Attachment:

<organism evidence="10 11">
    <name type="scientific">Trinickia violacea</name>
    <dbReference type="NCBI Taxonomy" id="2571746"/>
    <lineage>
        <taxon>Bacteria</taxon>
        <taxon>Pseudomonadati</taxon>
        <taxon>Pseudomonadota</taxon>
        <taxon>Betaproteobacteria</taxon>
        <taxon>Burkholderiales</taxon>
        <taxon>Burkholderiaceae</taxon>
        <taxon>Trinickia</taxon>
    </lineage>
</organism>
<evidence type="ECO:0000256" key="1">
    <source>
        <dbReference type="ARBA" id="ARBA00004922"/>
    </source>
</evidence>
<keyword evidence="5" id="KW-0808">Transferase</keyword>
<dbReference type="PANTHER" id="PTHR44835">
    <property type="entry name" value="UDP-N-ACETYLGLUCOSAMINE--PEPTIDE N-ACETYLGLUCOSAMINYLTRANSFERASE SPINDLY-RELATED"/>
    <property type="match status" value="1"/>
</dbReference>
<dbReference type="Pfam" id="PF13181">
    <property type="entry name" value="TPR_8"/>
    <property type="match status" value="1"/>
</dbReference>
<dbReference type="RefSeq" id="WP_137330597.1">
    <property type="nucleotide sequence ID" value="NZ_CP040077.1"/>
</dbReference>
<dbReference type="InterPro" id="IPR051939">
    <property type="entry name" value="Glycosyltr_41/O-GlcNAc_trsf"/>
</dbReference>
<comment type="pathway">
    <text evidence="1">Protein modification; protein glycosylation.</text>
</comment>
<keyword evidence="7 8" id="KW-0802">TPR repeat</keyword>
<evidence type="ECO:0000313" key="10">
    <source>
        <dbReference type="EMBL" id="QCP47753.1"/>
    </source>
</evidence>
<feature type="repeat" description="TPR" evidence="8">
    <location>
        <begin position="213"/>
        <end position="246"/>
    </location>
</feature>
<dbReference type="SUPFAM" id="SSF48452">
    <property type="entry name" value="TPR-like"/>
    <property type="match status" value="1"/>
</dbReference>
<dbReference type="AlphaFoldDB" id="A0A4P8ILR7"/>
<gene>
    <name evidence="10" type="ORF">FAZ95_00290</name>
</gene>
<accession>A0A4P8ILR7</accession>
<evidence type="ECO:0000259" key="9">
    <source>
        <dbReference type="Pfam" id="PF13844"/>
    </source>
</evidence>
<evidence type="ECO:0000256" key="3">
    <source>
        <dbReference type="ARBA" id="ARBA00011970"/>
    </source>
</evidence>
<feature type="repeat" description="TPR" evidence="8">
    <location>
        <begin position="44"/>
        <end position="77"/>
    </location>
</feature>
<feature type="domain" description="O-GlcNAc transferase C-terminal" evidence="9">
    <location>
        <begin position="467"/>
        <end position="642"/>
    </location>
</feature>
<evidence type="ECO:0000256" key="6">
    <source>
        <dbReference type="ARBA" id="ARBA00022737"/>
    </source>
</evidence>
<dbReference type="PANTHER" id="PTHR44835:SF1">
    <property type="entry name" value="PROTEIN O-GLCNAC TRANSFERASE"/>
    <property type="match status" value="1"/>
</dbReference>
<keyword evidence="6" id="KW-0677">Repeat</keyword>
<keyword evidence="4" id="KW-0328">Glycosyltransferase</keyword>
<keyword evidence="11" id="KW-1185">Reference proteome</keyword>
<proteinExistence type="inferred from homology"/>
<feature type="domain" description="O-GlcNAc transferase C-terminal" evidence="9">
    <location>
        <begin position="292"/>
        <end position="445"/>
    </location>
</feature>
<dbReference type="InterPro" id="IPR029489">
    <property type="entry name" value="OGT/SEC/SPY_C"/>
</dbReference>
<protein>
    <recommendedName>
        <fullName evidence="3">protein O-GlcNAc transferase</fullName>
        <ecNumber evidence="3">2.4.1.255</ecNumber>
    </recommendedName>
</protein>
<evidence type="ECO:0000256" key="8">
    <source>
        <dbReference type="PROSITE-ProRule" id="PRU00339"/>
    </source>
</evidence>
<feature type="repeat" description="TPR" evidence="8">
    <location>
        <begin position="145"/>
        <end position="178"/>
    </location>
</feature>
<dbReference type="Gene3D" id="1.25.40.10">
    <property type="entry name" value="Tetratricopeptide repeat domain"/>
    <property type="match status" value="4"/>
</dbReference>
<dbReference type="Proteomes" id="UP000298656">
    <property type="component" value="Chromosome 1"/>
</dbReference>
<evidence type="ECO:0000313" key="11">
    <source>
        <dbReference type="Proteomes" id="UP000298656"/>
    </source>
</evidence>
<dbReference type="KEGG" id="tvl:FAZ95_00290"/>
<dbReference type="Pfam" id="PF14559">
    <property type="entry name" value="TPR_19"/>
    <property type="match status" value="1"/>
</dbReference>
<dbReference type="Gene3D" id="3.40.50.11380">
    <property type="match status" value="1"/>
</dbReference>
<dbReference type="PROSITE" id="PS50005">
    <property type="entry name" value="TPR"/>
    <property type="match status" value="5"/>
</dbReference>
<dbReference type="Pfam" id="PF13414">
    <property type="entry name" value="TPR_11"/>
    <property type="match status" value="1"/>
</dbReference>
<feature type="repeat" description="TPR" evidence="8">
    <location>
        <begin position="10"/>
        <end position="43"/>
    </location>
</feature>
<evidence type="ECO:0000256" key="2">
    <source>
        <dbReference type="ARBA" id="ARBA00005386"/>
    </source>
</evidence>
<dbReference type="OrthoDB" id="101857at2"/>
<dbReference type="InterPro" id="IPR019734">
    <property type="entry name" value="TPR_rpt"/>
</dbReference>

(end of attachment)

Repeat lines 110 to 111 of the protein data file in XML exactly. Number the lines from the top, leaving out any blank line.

        <dbReference type="PROSITE-ProRule" id="PRU00339"/>
    </source>